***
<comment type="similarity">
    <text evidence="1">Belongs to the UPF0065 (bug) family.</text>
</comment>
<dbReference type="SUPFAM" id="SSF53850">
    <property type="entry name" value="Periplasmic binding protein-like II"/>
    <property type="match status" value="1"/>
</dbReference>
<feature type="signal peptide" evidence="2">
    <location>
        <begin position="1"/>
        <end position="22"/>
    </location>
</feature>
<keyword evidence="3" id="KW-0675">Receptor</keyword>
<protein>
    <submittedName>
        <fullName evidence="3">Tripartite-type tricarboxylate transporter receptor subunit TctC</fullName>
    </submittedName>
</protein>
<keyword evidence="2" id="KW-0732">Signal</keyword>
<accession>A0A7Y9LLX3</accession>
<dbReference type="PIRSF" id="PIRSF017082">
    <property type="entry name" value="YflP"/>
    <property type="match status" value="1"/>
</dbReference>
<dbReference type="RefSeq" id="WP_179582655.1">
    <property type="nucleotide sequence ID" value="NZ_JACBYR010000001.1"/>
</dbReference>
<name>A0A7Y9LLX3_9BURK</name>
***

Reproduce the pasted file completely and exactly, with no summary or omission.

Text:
<comment type="similarity">
    <text evidence="1">Belongs to the UPF0065 (bug) family.</text>
</comment>
<dbReference type="SUPFAM" id="SSF53850">
    <property type="entry name" value="Periplasmic binding protein-like II"/>
    <property type="match status" value="1"/>
</dbReference>
<feature type="signal peptide" evidence="2">
    <location>
        <begin position="1"/>
        <end position="22"/>
    </location>
</feature>
<keyword evidence="3" id="KW-0675">Receptor</keyword>
<protein>
    <submittedName>
        <fullName evidence="3">Tripartite-type tricarboxylate transporter receptor subunit TctC</fullName>
    </submittedName>
</protein>
<keyword evidence="2" id="KW-0732">Signal</keyword>
<accession>A0A7Y9LLX3</accession>
<dbReference type="PIRSF" id="PIRSF017082">
    <property type="entry name" value="YflP"/>
    <property type="match status" value="1"/>
</dbReference>
<dbReference type="RefSeq" id="WP_179582655.1">
    <property type="nucleotide sequence ID" value="NZ_JACBYR010000001.1"/>
</dbReference>
<name>A0A7Y9LLX3_9BURK</name>